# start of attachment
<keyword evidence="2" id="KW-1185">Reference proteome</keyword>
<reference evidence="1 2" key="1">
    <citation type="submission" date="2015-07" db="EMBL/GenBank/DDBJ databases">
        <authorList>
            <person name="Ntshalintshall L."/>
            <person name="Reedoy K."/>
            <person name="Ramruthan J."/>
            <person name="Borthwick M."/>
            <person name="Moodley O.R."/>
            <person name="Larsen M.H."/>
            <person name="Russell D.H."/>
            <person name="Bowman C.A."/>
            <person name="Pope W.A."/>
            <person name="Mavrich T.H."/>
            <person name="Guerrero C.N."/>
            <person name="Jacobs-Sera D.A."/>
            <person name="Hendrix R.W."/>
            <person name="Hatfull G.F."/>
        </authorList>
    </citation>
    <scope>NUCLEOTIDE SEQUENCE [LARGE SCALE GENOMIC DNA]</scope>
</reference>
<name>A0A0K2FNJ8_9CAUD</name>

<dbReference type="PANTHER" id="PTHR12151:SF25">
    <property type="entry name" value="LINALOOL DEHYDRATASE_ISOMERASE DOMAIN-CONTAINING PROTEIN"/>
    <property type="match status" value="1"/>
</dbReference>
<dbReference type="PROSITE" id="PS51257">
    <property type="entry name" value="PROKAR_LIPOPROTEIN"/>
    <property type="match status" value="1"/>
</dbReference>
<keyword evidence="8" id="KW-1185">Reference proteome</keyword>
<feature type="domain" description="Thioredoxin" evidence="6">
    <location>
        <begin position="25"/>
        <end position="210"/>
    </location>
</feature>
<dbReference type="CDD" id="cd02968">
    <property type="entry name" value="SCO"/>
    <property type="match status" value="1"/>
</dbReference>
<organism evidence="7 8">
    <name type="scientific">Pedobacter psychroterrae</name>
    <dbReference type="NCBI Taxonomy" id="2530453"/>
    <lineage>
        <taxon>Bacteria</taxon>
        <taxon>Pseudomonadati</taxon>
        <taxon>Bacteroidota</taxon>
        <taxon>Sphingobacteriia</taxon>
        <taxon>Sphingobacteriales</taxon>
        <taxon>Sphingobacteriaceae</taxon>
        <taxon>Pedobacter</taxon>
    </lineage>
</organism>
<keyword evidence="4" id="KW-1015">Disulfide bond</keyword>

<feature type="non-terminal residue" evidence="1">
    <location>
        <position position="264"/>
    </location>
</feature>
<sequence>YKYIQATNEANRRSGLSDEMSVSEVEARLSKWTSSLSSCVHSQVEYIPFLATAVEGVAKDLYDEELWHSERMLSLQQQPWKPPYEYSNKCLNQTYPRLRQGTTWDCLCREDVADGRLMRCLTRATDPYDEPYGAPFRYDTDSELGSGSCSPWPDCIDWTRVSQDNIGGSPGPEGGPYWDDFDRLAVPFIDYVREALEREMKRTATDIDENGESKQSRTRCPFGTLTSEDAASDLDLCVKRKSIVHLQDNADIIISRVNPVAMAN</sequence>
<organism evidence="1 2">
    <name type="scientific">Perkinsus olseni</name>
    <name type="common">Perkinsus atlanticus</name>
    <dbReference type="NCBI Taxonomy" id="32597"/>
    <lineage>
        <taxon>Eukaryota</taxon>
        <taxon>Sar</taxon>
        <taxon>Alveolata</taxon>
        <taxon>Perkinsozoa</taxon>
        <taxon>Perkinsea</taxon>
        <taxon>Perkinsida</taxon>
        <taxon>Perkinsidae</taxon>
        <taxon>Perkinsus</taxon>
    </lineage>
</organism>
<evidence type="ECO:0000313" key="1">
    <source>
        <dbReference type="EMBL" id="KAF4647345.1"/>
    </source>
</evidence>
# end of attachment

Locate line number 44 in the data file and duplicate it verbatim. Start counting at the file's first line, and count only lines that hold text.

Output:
    <name type="scientific">Pedobacter psychroterrae</name>